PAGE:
News In and Around CSD
Aliana Deveza was desperate. Her mother's health was failing after years of fighting a hereditary kidney disease. Aliana wasn't a good donor candidate for her mother because she eventually might face the same disease herself.
But what if she donated part of her liver instead? Specifically, what if she donated part of her liver to a patient who needed it and then a loved one of that patient donated a kidney to her mother?
Joy Arulraj, a Computer Science Department alumnus who earned his Ph.D. in 2018, is the recipient of the Jim Gray Doctoral Dissertation Award of 2019, which recognizes the best dissertation in the field of databases for the previous year. It is presented by the Association for Computing Machinery’s Special Interest Group on the Management of Data (SIGMOD).
Arulraj is an assistant professor of computer science at Georgia Institute of Technology. His doctoral research focused on... Read More
A few months ago, we reached out to School of Computer Science first-year students as they finished their first semester at Carnegie Mellon University. With a full semester under their belts, these students shared how they started their CS journey, the challenges they faced when they arrived on campus, the memorable opportunities they took part in and experiences they shared, and their goals to make the most out of their time at CMU.
"After an amazing recruiting trip with the swim team last October, I decided to apply early decision to... Read More
The Fannie and John Hertz Foundation announced today that Carnegie Mellon University student Ben Eysenbach and incoming student Bailey Flanigan will receive 2019 Hertz Fellowships.
Eysenbach and Flanigan are two of 11 recipients of the fellowship this year, chosen from more than 840 applicants. They will receive up to five years of academic funding, potentially amounting to $250,000, and the freedom to independently choose what they research.
Eysenbach is a first-year Ph.D. student in the School of Computer Science'... Read More
Geoffrey Hinton, a former Computer Science Department faculty member and now a vice president and Engineering Fellow at Google, will receive the Association for Computing Machinery's 2018 A.M. Turing Award along with Yoshua Bengio and Yann LeCun for their revolutionary work on deep neural networks.
"Artificial intelligence is now one of the fastest-growing areas in all of science and one of the most talked-... Read More
Rachel Holladay (CS 2017), Ananya Kumar (CS 2017) and Eric Zhu (CS 2018) were a few of the earliest recipients of the Mark Stehlik SCS Alumni Undergraduate Impact Scholarship. The award — now in its fourth year — recognizes undergraduate students for their commitment and dedication to the field of computer science both in and beyond the classroom.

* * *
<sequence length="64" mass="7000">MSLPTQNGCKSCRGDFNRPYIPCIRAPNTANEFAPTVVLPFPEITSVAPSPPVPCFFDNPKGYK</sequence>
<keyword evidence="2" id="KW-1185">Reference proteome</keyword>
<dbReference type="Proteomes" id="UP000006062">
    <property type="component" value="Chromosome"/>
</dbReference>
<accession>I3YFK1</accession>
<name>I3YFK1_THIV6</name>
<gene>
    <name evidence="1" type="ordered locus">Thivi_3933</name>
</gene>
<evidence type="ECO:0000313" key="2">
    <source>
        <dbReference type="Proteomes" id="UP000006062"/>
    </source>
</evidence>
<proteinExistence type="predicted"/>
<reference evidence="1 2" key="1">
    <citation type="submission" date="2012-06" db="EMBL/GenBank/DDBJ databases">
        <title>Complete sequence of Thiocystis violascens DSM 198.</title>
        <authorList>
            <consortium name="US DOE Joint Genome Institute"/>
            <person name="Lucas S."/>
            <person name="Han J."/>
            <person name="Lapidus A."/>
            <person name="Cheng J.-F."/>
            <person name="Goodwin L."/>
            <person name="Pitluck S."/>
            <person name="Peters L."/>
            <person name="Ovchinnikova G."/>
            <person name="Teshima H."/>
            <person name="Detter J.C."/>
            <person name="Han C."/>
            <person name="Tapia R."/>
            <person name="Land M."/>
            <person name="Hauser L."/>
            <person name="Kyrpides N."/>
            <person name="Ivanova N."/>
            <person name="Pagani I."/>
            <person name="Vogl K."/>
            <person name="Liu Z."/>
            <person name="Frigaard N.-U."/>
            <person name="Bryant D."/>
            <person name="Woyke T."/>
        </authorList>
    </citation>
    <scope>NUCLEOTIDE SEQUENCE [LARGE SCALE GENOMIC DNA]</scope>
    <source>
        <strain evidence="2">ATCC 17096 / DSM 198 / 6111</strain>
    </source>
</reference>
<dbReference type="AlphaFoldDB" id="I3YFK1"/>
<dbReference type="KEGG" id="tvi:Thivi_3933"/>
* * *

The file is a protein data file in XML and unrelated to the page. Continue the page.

While receiving the scholarship was an incredible milestone for these three alumni, their pursuits to advance their interests in computer science didn't stop at CMU. Well after... Read More
Faculty from the Tepper School of Business, School of Computer Science, and Heinz College of Information Systems and Public Policy are launching a course in which student groups address issues that can be brokered by blockchain technology, including the design of the university's own cryptocurrency.
Bernhard Haeupler, assistant professor in Carnegie Mellon University's Computer Science Department, and Hosein Mohimani, assistant professor in the Computational Biology Department, are among 126 recipients of 2019 Sloan Research Fellowships, which honor early career scholars whose achievements put them among the very best scientific minds working today.
The new Sloan fellows also include... Read More
Sara Kiesler, Hillman Chair Emerita of Computer Science and Human-Computer Interaction in the Human-Computer Interaction Institute, has been elected to the National Academy of Engineering, among the highest professional distinctions accorded to an engineer.
Her citation is "for leadership, technical innovation, and identification of social trends with the adoption of computers and robots in work and society." She is among... Read More
In security, almost nothing is guaranteed. It's impossible to test the infinite ways a criminal hacker may penetrate a proverbial firewall. But what if, by the laws of mathematics, something could be proven to be secure without running an infinite number of test cases?
This is what CyLab's Bryan Parno is trying to do with for critical internet software.